Epilepsy patients often experience acute repetitive seizures, known as seizure clusters, which can progress to prolonged seizures or status epilepticus if left untreated. Predicting the onset of seizure clusters is crucial to enable patients to receive preventative treatments. Additionally, studying the patterns of seizure clusters can help predict the seizure type (isolated or cluster) after observing a just occurred seizure. This paper presents machine learning models that use bivariate intracranial EEG (iEEG) features to predict seizure clustering. Specifically, we utilized relative entropy (REN) as a bivariate feature to capture potential differences in brain region interactions underlying isolated and cluster seizures. We analyzed a large ambulatory iEEG dataset collected from 15 patients and spanned up to 2 years of recordings for each patient, consisting of 3341 cluster seizures (from 427 clusters) and 369 isolated seizures. The dataset’s substantial number of seizures per patient enabled individualized analyses and predictions. We observed that REN was significantly different between isolated and cluster seizures in majority of the patients. Machine learning models based on REN (i) predicted whether a seizure will occur soon after a given seizure with up to 69.5% Area under the ROC Curve (AUC), and (ii) predicted if a seizure is the first one in a cluster with up to 55.3% AUC, outperforming baseline techniques. Overall, our findings could be beneficial in addressing the clinical burden associated with seizure clusters, enabling patients to receive timely treatments and improving their quality of life.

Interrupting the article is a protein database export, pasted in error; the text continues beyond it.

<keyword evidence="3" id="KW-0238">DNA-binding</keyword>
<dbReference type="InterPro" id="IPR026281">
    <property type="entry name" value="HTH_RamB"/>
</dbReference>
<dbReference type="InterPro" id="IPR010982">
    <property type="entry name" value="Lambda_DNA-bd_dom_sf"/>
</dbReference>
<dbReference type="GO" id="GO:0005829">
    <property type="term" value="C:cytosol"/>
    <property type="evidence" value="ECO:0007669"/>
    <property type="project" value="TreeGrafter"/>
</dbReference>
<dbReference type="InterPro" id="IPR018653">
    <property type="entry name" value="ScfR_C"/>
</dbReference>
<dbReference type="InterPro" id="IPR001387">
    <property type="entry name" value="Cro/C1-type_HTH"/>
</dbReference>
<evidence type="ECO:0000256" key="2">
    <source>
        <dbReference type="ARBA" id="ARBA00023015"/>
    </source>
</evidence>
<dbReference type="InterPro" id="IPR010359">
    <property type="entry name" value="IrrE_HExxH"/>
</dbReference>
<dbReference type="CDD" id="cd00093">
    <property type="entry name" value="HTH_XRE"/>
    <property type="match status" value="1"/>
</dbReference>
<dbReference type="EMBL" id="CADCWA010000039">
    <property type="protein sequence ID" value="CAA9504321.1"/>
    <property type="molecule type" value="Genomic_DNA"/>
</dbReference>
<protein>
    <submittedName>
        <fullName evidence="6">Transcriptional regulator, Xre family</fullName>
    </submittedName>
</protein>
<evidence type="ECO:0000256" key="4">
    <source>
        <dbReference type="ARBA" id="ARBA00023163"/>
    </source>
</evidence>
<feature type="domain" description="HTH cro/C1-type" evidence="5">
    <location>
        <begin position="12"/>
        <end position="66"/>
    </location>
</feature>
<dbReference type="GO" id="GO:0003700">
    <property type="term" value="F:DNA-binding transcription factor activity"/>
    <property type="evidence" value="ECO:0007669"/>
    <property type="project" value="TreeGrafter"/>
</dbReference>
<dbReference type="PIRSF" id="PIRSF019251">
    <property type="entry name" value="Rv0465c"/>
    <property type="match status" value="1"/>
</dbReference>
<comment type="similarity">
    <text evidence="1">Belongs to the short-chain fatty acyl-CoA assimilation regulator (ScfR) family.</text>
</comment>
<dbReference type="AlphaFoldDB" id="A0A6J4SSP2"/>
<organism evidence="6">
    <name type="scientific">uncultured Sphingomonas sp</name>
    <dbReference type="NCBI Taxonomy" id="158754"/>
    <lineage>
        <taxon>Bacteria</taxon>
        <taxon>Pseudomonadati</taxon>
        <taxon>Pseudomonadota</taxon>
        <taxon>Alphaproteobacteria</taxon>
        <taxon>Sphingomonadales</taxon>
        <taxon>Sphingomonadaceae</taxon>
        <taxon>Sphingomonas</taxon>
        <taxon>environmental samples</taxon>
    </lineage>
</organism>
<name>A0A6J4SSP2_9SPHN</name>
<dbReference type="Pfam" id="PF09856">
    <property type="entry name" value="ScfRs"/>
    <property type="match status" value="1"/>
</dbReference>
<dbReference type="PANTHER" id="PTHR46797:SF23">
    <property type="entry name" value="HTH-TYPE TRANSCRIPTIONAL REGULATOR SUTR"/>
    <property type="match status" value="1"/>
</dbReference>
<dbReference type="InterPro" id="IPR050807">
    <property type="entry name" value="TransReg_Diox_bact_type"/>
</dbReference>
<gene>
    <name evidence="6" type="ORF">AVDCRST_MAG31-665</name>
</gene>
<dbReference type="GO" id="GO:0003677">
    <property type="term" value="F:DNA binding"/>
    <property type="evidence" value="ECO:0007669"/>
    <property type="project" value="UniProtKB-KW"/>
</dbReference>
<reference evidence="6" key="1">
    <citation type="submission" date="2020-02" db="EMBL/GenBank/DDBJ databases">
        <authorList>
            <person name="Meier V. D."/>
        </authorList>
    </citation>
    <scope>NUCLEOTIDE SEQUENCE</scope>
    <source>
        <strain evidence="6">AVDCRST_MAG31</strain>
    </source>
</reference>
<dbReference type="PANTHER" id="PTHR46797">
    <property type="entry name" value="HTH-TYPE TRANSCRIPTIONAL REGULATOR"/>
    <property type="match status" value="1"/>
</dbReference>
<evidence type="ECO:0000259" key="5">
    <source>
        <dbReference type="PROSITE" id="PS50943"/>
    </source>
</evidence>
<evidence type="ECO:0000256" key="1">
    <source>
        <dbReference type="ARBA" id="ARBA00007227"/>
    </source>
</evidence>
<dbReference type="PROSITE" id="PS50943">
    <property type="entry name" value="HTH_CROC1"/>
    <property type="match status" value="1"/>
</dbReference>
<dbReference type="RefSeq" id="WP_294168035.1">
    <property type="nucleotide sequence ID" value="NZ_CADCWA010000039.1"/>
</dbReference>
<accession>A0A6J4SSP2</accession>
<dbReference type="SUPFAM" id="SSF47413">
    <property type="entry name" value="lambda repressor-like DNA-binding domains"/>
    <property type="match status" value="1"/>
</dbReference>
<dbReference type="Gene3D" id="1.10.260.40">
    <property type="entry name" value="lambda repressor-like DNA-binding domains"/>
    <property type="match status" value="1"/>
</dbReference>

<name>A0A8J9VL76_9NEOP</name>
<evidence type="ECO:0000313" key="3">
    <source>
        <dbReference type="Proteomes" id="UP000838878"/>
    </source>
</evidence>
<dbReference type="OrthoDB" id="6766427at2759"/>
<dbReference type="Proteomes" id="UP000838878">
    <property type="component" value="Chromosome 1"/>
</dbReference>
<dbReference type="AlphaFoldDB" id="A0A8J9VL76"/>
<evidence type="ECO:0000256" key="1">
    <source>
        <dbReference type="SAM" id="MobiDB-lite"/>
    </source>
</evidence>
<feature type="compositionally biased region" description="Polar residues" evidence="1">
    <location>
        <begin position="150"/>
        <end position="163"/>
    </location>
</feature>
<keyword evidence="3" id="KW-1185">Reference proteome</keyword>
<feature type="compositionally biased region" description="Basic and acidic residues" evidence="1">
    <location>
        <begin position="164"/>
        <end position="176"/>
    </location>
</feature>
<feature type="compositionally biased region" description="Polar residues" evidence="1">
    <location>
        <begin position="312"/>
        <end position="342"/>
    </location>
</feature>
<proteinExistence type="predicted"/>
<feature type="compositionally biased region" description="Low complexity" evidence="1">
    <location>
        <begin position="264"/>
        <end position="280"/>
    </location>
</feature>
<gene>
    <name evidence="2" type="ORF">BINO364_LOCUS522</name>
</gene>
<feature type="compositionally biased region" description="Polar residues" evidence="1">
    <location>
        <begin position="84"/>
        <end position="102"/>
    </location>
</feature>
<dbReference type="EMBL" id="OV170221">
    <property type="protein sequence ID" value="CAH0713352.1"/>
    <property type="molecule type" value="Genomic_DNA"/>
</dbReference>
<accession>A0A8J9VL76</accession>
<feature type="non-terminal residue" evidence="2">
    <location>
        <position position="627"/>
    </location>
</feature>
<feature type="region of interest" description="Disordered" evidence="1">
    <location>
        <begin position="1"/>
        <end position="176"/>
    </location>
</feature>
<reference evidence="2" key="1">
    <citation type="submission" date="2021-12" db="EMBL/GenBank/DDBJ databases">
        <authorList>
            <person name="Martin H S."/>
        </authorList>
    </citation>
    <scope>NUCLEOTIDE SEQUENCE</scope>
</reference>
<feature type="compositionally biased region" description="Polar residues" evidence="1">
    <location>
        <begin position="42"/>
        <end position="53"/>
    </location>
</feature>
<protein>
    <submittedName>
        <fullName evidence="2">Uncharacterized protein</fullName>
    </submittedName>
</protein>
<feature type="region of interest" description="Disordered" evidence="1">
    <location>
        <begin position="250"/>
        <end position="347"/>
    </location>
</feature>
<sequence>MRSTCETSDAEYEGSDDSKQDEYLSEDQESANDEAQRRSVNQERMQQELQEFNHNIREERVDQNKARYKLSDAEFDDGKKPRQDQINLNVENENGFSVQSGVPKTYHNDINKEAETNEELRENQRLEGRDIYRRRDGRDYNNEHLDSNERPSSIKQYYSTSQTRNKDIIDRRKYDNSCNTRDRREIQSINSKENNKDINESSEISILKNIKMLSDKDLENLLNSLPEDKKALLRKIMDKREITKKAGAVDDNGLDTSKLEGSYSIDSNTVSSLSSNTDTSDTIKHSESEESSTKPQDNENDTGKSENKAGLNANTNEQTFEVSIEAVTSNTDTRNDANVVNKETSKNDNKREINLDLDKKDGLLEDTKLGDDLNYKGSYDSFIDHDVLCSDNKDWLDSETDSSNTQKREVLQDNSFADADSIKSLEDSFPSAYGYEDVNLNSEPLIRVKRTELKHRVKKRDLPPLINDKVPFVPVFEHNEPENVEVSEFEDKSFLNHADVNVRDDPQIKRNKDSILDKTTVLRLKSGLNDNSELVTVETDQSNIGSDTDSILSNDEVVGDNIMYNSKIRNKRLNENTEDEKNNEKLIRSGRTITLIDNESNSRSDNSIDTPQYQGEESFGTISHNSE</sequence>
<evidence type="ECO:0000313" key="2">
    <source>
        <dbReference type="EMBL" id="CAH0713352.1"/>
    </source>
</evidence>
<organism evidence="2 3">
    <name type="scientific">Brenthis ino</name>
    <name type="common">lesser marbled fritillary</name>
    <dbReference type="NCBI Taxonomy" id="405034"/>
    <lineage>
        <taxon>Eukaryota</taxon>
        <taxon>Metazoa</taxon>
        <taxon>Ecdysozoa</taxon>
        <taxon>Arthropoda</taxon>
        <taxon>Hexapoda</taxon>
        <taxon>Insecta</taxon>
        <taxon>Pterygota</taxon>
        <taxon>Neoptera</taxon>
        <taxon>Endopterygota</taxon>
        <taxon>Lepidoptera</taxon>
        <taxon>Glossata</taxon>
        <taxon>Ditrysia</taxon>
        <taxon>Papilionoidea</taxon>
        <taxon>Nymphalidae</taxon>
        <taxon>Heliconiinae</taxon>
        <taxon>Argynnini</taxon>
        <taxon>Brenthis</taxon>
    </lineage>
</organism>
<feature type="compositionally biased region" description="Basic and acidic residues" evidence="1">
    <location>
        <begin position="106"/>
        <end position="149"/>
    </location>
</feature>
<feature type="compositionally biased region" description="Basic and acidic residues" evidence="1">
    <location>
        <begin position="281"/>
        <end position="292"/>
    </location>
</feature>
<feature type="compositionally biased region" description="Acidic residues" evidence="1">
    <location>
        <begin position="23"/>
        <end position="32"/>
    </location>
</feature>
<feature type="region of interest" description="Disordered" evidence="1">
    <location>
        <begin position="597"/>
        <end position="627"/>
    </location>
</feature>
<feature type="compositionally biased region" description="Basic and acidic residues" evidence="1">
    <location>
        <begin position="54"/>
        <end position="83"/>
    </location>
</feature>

Krishnakant V. Saboo; Yurui Cao; Vaclav Kremen; Vladimir Sladky; Nicholas M. Gregg; Paul M. Arnold; Philippa J. Karoly, Dean R. Freestone, Mark J. Cook, Gregory A. Worrell, and Ravishankar K. Iyer.
Published on 10 May 2023
IEEE Transactions on NanoBiosciences
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